The only job engine in the post 2002 period was small companies, or at least that’s conventional wisdom and I’ve seen some data releases supporting that. I need to do some checking here as to how solid that factoid is and when that pattern took hold, But assuming it is accurate, what are lower rates going to do much for them? Given big co job shedding, and medium co’s being squeezed (some as suppliers to Big Cos and subject to more cost pressures due to intense focus on cost reduction) an economy-wide interest rate cut is a VERY inefficient way to get the only type of company predisposed to create jobs to make them. Reductions in borrowing costs don’t help them directly; the vast majority have access only to credit cards, which are not too sensitive to short term rate reductions. And other loans to small business are based on prime, again a pretty sticky rate. So in the new world of anorexic companies, you have to stimulate the entire economy to get job creation by small establishments, which by the way are not stable employers.
Now I’d need to look at the right data series to see when the pattern took hold (do either of you know which series breaks out job gain/losses by establishment size//type? There is one that has only three sizes, that’s the one I have in mind), but when you start seeing job creation in a period of say 2% or greater GDP growth ONLY in the small establishment cohort, that is when interest rate policy as a way to create employment is likely to have been blunted by structural factors.
Another issue is that I think some culprits in the crisis have been overdone. My current hunch is that the reason for the explosion in debt was the use of leverage on leverage: hedge fund of funds adding another layer of borrowing to often levered hedge funds, credit market investment strategies that used leverage to meet target returns, and vehicles that were highly geared (CDOs in particular, perhaps also CMOs and CLOs).
I’m not sure one commonly-cited culprit, the SEC liberalizing capital requirements for the big five broker dealers in 2004 is as big a deal as many make it out to be. Yes, it most certainly did mean that when things got bad, they were fragile. So in the unwind their leverage played a role as a point of breakdown, But I am not certain their gearing played much of a role in creating the mess. The bigger impact no doubt was their assets were drecky and thus were more sensitive to the repricing that started when credit spreads started to blow out.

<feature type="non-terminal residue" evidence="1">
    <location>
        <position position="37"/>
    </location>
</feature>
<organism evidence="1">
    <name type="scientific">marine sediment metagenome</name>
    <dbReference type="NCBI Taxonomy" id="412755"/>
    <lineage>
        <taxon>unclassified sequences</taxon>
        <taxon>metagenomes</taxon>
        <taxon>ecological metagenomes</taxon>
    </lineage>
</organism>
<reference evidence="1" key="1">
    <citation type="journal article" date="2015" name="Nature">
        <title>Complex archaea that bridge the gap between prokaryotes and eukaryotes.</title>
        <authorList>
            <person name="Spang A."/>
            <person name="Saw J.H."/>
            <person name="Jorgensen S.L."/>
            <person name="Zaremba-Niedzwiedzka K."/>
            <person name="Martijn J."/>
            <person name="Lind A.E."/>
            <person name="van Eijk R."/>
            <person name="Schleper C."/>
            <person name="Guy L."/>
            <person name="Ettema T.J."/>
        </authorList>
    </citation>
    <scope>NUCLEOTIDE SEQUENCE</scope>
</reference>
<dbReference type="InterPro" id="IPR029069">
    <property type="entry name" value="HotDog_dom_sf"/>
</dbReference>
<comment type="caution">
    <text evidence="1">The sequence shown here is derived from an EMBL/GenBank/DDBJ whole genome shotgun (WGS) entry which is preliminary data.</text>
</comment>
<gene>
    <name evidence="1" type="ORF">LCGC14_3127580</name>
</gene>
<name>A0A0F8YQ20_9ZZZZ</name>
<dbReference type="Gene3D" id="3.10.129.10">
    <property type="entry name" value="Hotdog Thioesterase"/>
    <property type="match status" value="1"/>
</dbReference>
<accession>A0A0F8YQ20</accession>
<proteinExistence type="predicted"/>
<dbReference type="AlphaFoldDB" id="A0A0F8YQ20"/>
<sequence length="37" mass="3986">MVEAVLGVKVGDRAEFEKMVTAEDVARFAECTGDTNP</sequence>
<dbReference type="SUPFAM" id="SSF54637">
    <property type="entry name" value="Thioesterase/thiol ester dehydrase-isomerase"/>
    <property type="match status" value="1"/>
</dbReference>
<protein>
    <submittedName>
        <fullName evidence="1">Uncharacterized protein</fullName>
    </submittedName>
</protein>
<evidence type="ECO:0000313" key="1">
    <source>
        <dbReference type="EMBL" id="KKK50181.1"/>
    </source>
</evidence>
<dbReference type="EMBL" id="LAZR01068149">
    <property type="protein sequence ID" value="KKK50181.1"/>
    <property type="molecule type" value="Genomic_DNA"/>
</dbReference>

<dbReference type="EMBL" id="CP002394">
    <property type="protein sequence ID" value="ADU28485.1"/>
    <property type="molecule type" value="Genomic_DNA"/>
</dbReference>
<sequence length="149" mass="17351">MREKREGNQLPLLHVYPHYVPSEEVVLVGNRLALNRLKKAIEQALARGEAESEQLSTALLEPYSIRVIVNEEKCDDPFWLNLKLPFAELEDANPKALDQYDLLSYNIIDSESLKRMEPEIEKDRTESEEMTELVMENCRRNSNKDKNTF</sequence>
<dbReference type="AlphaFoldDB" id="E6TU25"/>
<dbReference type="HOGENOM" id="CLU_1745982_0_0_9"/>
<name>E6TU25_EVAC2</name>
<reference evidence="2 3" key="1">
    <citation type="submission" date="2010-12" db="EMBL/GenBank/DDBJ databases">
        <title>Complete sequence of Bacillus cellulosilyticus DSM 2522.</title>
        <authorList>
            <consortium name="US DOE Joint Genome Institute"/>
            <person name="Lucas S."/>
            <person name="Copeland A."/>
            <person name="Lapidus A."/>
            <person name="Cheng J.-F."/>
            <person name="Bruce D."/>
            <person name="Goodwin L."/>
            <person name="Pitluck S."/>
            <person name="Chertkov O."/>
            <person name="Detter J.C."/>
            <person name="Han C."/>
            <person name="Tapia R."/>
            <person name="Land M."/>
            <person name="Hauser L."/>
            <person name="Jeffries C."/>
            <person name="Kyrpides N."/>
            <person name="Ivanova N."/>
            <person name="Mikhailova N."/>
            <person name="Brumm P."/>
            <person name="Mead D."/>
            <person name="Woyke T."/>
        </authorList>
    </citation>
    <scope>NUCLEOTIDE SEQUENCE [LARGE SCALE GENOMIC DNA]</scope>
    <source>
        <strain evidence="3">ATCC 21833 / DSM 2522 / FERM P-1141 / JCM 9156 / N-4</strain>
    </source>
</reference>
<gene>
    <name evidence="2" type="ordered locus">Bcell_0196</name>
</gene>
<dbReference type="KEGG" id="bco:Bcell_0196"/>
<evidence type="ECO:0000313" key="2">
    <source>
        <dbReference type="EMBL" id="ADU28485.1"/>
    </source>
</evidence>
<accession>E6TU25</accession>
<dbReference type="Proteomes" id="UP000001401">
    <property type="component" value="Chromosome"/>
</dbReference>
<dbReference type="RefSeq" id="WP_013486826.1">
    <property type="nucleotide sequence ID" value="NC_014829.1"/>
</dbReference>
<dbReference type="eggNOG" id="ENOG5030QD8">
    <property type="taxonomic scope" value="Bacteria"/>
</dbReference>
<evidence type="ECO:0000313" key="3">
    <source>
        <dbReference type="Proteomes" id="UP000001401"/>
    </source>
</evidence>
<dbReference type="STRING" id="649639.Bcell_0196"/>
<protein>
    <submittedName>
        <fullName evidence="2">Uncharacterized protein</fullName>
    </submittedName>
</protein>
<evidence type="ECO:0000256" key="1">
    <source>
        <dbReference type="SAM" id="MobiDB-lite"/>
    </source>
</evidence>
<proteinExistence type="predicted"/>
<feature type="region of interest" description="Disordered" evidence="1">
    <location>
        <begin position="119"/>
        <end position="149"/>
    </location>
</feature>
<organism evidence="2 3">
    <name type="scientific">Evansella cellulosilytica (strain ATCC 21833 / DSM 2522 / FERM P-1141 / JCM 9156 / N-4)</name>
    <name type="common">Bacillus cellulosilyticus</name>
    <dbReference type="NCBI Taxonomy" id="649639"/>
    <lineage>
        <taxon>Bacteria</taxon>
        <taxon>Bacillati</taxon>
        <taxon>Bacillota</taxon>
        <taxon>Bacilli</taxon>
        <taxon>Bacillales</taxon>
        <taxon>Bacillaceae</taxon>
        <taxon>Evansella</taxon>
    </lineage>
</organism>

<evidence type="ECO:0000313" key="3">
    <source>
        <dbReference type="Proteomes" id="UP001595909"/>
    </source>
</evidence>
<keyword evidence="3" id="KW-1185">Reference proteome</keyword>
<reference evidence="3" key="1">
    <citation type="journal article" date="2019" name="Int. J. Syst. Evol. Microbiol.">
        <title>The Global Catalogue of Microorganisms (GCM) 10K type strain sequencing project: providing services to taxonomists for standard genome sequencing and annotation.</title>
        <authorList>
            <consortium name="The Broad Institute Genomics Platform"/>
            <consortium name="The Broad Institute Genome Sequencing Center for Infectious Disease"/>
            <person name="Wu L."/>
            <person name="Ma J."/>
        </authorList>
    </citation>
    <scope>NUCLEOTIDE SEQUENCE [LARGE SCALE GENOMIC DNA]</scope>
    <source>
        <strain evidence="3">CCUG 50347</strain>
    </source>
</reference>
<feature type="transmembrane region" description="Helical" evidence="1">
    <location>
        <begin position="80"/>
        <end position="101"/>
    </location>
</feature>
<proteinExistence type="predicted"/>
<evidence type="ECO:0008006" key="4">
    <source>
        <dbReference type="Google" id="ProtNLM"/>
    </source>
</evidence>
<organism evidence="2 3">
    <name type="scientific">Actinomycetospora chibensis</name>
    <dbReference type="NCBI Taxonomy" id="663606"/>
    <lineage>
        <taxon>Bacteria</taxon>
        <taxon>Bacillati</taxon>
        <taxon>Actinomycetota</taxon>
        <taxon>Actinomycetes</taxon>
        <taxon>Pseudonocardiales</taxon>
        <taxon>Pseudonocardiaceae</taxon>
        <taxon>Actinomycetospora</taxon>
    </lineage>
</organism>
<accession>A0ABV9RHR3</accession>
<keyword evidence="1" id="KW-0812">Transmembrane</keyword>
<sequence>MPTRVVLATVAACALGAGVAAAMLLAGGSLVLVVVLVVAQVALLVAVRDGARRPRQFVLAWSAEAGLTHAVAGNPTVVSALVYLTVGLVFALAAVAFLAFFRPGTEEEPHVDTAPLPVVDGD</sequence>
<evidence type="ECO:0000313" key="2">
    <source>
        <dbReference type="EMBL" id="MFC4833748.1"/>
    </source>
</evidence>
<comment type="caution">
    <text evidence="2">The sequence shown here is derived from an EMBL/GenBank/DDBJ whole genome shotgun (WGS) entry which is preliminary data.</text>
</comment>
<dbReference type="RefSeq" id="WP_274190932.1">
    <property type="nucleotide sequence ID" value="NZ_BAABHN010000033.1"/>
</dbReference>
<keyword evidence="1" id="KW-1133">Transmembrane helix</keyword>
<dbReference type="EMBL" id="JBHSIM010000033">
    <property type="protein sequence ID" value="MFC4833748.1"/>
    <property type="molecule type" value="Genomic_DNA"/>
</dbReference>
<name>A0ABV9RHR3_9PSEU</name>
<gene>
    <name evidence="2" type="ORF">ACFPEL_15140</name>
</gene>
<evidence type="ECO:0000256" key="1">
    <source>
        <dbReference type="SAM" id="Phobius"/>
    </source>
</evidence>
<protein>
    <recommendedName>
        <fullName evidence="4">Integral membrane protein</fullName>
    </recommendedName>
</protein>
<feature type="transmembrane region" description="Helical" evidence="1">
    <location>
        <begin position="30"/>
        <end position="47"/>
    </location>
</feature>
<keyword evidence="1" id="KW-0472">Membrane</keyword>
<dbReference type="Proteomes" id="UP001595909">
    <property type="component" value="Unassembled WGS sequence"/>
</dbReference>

This chart shows leverage ratios, and there is no obvious smoking gun (click to enlarge). The issue seems to have been composition of the balance sheet, and (for some banks) off balance sheet commitments.
I am also not certain that SIVs played a major role. They were geared 14x. That’s higher than a bank would gear, but not hugely so. The unwind was more orderly than many expected. My impression is that the big issue here was that Citi was heavily exposed (they were far and away the biggest SIV player). But the losses on SIVs weren’t all that large relative to other culprits. This was a $400 billion product at its peak. Last data I saw was NAVs just below 70%, which means losses of under 3% ish. Even if you got to 5% losses, that’s $20 billion on the product. Am I missing something here? Now having said that, Cheyne did liquidate for 44 cents on the dollar, but I didn’t see any other reports of that ilk.
Reader comments encouraged, Pointers to relevant data and research particularly appreciated. Feel free to write me at firstname.lastname@example.org